I have always loved Jeremiah 29:11:  "'For I know the plans I have for you,' declares the LORD, "plans to prosper you and not to harm you, plans to give you a hope and a future.'" (NIV) But, rarely do I see it put into its context. This is God's promise to the people who will be in exile. It is given to Israel as a promise which we be fulfilled AFTER Israel completes the 70 years in exile. The exile comes first. God doesn't just give us the good stuff, it usually comes after we've been through the tough stuff. Without the tough stuff, we might fall into the mistaken assumption that we had something to do with the good. The tough stuff brings us closer to God, because He is the only way we will get through it. I continually remind myself that the best is yet to come.

Monday, June 25, 2012

An economics lesson

I don't often write on our philosophy of children and money, but every so often it comes up. The short version is that we don't do allowances and we provide them with what they need. Household jobs are not tied to money because it is something we all do to serve each other and to jointly keep our home a nice place to live. If a child wants something special... iPod-type stuff, or special clothing that's not in the budget, etc.... they're welcome to earn the money and buy it themselves. (Or they can ask for it for Christmas and cross their fingers.) My children with phones also buy their own phone minutes on a pay-per-use phone since we don't have a family cell phone plan. Don't feel too sorry for them, they (nearly) all have the gadgets they desire and also have a pretty good sense of the worth of money.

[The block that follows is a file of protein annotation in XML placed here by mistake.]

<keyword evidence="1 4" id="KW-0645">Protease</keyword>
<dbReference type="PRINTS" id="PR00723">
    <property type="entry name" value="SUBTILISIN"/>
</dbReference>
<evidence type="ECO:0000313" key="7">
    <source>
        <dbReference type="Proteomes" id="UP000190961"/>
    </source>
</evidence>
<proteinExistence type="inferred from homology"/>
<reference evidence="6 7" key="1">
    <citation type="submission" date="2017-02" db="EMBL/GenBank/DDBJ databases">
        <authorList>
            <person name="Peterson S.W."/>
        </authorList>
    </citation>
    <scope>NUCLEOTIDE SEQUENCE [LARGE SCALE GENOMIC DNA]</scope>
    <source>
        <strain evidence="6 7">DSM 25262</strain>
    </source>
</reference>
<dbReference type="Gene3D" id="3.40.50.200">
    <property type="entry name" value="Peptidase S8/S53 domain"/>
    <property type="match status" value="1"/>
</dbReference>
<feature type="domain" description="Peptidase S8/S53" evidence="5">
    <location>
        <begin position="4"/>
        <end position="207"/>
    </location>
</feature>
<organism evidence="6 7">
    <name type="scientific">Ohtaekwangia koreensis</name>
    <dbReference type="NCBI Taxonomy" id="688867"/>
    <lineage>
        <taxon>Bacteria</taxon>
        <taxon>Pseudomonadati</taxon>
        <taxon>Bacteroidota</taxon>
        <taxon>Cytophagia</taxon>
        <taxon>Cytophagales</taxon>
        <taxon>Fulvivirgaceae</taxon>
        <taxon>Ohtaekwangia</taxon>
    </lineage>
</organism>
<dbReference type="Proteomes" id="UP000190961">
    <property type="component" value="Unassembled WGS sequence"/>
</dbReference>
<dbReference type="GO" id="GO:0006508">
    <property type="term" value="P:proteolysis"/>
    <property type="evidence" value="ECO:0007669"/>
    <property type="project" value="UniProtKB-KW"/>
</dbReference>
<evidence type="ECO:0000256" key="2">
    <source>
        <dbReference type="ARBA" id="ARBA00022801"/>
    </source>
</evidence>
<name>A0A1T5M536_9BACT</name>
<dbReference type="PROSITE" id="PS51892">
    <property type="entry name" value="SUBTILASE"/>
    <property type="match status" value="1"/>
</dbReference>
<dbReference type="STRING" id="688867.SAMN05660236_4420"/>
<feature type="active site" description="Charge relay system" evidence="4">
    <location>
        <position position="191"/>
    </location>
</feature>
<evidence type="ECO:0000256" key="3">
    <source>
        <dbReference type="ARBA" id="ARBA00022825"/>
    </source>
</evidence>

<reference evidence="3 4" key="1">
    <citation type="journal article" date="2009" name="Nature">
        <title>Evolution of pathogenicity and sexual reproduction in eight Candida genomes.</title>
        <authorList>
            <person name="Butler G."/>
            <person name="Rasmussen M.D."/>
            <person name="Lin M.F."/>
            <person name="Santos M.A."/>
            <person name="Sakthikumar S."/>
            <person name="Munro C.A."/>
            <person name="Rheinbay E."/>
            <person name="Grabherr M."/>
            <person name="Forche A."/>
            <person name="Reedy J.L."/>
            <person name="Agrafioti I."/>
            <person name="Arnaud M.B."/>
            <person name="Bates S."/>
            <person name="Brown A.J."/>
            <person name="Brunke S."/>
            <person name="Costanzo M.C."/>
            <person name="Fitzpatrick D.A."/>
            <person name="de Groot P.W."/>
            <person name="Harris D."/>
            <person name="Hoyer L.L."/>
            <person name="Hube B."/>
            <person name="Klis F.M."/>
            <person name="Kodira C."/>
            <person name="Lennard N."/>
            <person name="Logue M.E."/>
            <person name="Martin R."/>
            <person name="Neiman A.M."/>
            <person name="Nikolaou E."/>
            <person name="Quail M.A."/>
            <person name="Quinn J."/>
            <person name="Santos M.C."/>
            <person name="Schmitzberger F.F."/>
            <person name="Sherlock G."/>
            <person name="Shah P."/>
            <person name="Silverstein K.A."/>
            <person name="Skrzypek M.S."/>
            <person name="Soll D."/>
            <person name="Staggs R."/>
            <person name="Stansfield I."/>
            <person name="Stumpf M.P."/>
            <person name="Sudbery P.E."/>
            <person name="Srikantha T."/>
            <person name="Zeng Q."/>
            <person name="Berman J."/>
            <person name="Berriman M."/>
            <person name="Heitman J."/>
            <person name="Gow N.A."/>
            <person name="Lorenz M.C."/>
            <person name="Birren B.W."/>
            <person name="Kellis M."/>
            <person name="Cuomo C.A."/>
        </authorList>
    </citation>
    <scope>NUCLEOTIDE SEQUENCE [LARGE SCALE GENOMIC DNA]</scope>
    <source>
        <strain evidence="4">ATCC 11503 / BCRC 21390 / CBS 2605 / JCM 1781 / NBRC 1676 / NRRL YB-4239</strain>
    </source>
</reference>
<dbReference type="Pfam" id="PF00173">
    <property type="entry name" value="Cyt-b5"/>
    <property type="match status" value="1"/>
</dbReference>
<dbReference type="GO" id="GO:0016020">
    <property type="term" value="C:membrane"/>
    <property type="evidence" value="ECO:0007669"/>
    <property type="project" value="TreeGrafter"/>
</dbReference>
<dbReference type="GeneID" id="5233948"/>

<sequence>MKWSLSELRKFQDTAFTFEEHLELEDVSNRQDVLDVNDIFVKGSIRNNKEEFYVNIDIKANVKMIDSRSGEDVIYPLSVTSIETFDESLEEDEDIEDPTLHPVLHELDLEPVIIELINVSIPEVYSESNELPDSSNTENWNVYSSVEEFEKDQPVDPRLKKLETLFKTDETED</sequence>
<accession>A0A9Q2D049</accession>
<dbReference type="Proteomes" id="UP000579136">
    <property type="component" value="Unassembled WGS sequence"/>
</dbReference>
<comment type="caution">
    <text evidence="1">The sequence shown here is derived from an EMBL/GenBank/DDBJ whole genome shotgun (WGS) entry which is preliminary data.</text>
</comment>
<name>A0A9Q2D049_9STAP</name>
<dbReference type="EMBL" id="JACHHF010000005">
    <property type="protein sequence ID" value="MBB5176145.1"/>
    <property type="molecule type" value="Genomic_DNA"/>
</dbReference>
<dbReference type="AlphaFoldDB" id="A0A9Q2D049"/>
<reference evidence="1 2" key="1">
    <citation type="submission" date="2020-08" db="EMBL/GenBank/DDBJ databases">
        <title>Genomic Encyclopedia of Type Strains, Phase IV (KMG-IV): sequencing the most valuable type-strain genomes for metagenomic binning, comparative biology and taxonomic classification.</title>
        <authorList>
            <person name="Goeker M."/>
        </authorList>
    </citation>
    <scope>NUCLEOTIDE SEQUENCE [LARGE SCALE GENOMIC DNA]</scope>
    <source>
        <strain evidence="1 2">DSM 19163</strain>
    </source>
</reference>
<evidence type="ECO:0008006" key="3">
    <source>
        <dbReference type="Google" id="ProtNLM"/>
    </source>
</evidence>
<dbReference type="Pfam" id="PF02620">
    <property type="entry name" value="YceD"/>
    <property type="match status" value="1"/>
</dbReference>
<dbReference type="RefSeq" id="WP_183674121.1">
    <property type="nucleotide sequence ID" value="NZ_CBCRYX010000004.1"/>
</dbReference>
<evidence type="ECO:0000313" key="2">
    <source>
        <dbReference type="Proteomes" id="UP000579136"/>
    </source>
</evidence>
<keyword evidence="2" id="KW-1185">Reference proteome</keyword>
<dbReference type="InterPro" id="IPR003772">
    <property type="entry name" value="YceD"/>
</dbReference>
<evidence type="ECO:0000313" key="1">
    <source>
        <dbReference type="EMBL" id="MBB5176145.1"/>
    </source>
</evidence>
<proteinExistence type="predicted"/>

Perhaps this is why TM's tendency toward planning out his next get-rich-quick-scheme was a little bothersome to me. I didn't want him to grow into an adult who thought that these types of schemes would a) work and b) be less work than actually working for the money. To continue in this mindset seemed to be filled with future misery, or at least dissatisfaction. All of this background explains why I was so thrilled with the results of a little experiment which happened last week.

TM loves lemonade stands. I think he actually loves the money, but he enjoys selling things to passers-by as well. He struck up a deal with J., that is J. would loan him the money to buy supplies, TM would pay him back. TM happily went to the store (with A. to supervise) and purchased lemonade mix and paper cups and ended up spending about $10. For the next several days, TM sold lemonade and earned enough to pay back his loan. At first we though this would be the end of it, as TM loves lemonade and he seemed to be drinking his own profit, but then (assisted by A.'s yo-yo mania), he decided he wanted to buy a cool, new yo-yo. We pointed out if he wanted one, he could sell more lemonade and see if he could earn enough to pay for the desired object.

Now, I have to pause here a moment and explain our location. We get a lot of foot traffic on our block, and we have learned, much of this foot traffic is susceptible to cute children while at the same time lacking common sense. (In my humble opinion.) My evidence? Last summer TM and a friend from next door decided to have an art sale. The scribbled (not really exaggerating) dozens of "pictures" and then set up their table. Both of us mothers warned them that they may not sell anything. (We had personally seen the level of artistic commitment which went into these things... they were not even representational!) Well, the joke was on the mothers, since those silly children earned nearly $20! This will help explain how TM could earn so much money in just a couple of days.